Village living offers an appealing lifestyle, especially for those looking for a sense of community and to spend their new-found free time on recreation rather than maintaining a property.
But the process of taking up a spot in a retirement complex is very different to buying your own home. Haven takes a look at some of the pros and cons of shifting to a retirement village.
Not an investment decision
Retirees need to consider a retirement complex to be a lifestyle choice, not an investment decision. Rather than buying a physical appreciating asset, you are entering a contract to occupy a place in the village for an entry fee.
There are usually three types of contracts:
Strata title: You pay an agreed amount to a former resident or the operator, and then own the unit. You also usually need to enter into a service agreement with the operator.
Loan and licence: May be offered by not-for-profit organisations, such as churches. You usually pay a contribution in the form of an interest-free loan.
Leasehold: The lease is usually registered on the title deed, which protects you if the village is sold. You pay a lump sum for the leasehold.
Entry, ongoing and exit fees usually apply to all three contract types.
Rather than a sale price, you pay an entry fee, which varies greatly depending on the location of the complex and the amenities and services offered. On average, the entry fee for a two-bedroom unit is about 90 per cent of the median property price for the location.
You will also be charged ongoing service fees to cover the upkeep of amenities in the village, such as swimming pools, gardens, recreation areas and communal transport.
Don?t enter into any agreement without the advice of a specialist retirement lawyer. They can help you understand the fine print and guide you through the system based on your state laws.
Your retirement advisor will also help you navigate your age pension eligibility. The amount you pay as an entry fee to a retirement village can affect whether you are classified as a homeowner for pension purposes or a non-homeowner.
It depends whether the entry contribution is higher than the extra allowable amount (EAA), as determined by Centrelink. The EAA is the difference between the non-homeowner and homeowner assets test threshold for the age pension at the time the entry contribution is paid.
The extra allowable amount is currently $146,500. Whether you are considered a homeowner affects the amount of assets you can own without impacting your pension entitlement.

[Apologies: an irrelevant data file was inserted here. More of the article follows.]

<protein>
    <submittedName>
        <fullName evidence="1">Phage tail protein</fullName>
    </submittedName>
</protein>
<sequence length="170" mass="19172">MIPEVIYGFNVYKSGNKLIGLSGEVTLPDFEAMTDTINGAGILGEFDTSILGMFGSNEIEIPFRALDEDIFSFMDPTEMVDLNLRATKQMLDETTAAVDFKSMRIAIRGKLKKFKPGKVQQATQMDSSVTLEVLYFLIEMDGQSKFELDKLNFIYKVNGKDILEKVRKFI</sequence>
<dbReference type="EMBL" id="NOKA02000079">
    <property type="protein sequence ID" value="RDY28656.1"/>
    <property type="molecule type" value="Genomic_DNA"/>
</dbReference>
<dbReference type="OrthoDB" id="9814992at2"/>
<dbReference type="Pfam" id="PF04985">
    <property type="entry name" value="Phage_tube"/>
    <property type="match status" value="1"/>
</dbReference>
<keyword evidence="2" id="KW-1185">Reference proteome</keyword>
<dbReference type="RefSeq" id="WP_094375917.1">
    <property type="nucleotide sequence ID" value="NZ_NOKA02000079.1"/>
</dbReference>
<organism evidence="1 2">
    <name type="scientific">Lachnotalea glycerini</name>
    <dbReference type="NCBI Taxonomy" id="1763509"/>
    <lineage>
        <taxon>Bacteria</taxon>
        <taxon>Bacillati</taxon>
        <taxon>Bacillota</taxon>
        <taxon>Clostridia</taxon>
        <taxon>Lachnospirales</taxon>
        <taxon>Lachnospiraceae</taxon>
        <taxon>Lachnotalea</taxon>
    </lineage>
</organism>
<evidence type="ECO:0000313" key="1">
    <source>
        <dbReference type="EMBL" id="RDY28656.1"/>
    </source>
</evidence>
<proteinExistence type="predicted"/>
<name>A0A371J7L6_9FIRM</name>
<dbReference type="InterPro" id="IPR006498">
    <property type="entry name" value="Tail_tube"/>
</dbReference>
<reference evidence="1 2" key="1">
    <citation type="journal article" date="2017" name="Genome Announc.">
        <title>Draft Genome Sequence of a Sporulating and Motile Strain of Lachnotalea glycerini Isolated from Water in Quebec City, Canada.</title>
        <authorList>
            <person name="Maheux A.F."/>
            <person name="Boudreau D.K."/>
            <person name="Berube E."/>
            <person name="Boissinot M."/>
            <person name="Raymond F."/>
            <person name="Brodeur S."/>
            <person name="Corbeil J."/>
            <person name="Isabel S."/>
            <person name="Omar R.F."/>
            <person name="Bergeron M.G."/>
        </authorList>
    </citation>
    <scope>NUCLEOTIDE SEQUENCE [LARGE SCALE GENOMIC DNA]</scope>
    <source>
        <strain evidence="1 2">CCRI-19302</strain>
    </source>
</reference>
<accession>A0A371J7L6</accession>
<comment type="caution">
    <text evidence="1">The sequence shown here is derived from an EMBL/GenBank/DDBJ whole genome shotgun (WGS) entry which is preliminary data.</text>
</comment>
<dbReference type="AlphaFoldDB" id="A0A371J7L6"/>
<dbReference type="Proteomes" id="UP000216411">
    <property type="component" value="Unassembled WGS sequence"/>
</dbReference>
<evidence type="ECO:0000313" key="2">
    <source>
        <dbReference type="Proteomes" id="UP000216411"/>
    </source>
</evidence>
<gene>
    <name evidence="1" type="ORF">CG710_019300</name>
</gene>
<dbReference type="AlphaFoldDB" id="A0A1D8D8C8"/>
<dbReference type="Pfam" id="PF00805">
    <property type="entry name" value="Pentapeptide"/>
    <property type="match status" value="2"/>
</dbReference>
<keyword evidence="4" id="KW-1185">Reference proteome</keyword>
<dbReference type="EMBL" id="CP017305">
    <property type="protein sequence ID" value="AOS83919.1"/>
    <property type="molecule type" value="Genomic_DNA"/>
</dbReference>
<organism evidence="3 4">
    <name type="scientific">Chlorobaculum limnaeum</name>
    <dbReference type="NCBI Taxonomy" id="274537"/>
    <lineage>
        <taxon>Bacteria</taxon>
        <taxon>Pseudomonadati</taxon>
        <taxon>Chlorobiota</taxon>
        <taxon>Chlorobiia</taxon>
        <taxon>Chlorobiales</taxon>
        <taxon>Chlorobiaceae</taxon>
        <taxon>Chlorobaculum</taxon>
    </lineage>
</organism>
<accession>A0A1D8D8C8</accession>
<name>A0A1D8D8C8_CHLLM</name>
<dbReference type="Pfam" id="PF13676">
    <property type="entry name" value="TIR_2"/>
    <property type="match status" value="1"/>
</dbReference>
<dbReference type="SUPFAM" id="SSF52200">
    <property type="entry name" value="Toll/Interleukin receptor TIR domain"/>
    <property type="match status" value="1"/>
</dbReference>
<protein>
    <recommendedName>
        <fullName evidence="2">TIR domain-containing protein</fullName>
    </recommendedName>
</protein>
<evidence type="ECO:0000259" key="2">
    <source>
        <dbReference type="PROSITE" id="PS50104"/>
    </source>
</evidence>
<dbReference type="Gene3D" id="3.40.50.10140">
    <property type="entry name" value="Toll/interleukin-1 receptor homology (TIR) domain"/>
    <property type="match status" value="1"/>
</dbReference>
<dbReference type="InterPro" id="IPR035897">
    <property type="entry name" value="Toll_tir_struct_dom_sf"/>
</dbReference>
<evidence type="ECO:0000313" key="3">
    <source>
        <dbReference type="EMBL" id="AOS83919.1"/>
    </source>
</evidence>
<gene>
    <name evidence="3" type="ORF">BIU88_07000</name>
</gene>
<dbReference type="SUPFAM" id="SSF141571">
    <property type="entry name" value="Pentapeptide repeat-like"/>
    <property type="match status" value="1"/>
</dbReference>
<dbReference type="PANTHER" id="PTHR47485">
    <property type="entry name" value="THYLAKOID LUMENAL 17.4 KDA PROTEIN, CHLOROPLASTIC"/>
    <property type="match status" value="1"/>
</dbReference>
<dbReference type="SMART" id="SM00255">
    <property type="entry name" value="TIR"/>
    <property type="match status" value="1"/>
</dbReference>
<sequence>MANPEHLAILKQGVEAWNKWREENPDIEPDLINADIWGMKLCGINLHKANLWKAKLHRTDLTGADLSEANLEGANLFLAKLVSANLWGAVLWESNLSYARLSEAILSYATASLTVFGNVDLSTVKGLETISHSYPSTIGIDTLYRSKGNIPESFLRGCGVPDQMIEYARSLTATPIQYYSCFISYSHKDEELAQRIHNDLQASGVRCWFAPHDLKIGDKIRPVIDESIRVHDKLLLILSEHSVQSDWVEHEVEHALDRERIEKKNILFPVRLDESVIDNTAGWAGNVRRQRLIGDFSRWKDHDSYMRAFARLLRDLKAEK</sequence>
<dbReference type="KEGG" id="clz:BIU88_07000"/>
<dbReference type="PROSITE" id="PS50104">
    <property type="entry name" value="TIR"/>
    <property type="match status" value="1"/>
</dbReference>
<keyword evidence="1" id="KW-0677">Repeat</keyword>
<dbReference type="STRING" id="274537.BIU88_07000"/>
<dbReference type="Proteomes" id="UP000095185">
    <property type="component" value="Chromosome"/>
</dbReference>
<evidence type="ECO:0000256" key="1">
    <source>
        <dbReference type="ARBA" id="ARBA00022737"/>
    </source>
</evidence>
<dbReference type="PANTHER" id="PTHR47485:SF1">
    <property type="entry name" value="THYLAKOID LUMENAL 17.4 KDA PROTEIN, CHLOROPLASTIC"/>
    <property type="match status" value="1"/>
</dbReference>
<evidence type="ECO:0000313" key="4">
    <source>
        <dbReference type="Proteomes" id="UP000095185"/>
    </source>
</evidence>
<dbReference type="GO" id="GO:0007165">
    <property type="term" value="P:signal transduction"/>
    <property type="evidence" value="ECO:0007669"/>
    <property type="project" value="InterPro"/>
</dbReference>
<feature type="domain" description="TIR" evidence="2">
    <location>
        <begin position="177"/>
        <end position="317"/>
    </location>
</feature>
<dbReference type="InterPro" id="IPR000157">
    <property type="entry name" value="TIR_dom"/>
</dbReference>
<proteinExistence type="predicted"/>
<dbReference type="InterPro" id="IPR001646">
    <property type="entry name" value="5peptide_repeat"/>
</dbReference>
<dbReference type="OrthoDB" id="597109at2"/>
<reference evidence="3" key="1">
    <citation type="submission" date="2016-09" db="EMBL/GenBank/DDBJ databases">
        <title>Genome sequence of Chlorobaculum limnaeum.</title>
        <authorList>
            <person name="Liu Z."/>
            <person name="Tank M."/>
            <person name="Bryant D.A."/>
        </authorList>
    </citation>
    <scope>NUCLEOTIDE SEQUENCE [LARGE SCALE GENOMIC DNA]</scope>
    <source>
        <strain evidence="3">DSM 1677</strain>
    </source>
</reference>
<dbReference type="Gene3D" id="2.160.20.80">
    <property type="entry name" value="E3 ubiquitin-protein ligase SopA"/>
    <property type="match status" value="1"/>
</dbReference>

If you are not considered a homeowner, your entry contribution is included as an asset, but it is not classed as a financial investment and won?t be considered as a source of income. You may also be eligible for rental assistance.
Just like when you buy a property, you should do your homework before settling on a retirement village. Take a tour and talk to residents about what they like and dislike about the place. Think about what you want out of your retirement and whether the complex caters to those needs.
– If you want to entertain, do you have space in your unit or is there a communal area you can use?
– Is there a gym or swimming pool where you can exercise?
– Can you have guests stay over and, if so, for how long?
This can be a key consideration for grandparents who may take care of grandchildren. You should also ask about transport help. Many complexes provide a private bus service to shops and clubs for residents who don?t wish to drive.
Generally, the more comprehensive the services the more you pay in body corporate fees, so make sure you understand the fee structure and what?s included before signing on the dotted line.
One of the biggest attractions of retirement living is the instant community. Many villages provide social opportunities ranging from outings to quiz nights, dinners and interest clubs. Participation is entirely optional but there is usually no shortage of opportunities to get to know and socialise with your neighbours.
Aged care included
Many retirees plan ahead and scout out a village with an on-site aged care facility to avoid another relocation in their latter years. Just be mindful the level of care someone needs is determined by an Aged Care Assessment Team and that not all facilities offer high care should you or your partner require it.
A place in aged care may also require separate payments, or entry fee, and many facilities will have waiting lists. It?s also common for one partner to have greater needs than another, so couples with health or mobility issues need to ensure the complex they settle on caters to their needs.
When you leave
When a resident moves out, it is generally because they have passed away or relocated to an aged care facility. Financially, it is usually the beneficiaries of the resident?s estate who are most impacted.
When a resident sells up they, or their estate, are generally charged an exit fee, or a deferred management fee, which is usually charged annually at 2.5 to 3.5% of the original sale price, capped at 10 years.
Some complexes may also require a percentage of any capital gains made. Make sure you read the fine print of the original sale contract and seek advice from a specialist retirement lawyer.
*Retirement Villages Association Retirement Living Survey 2011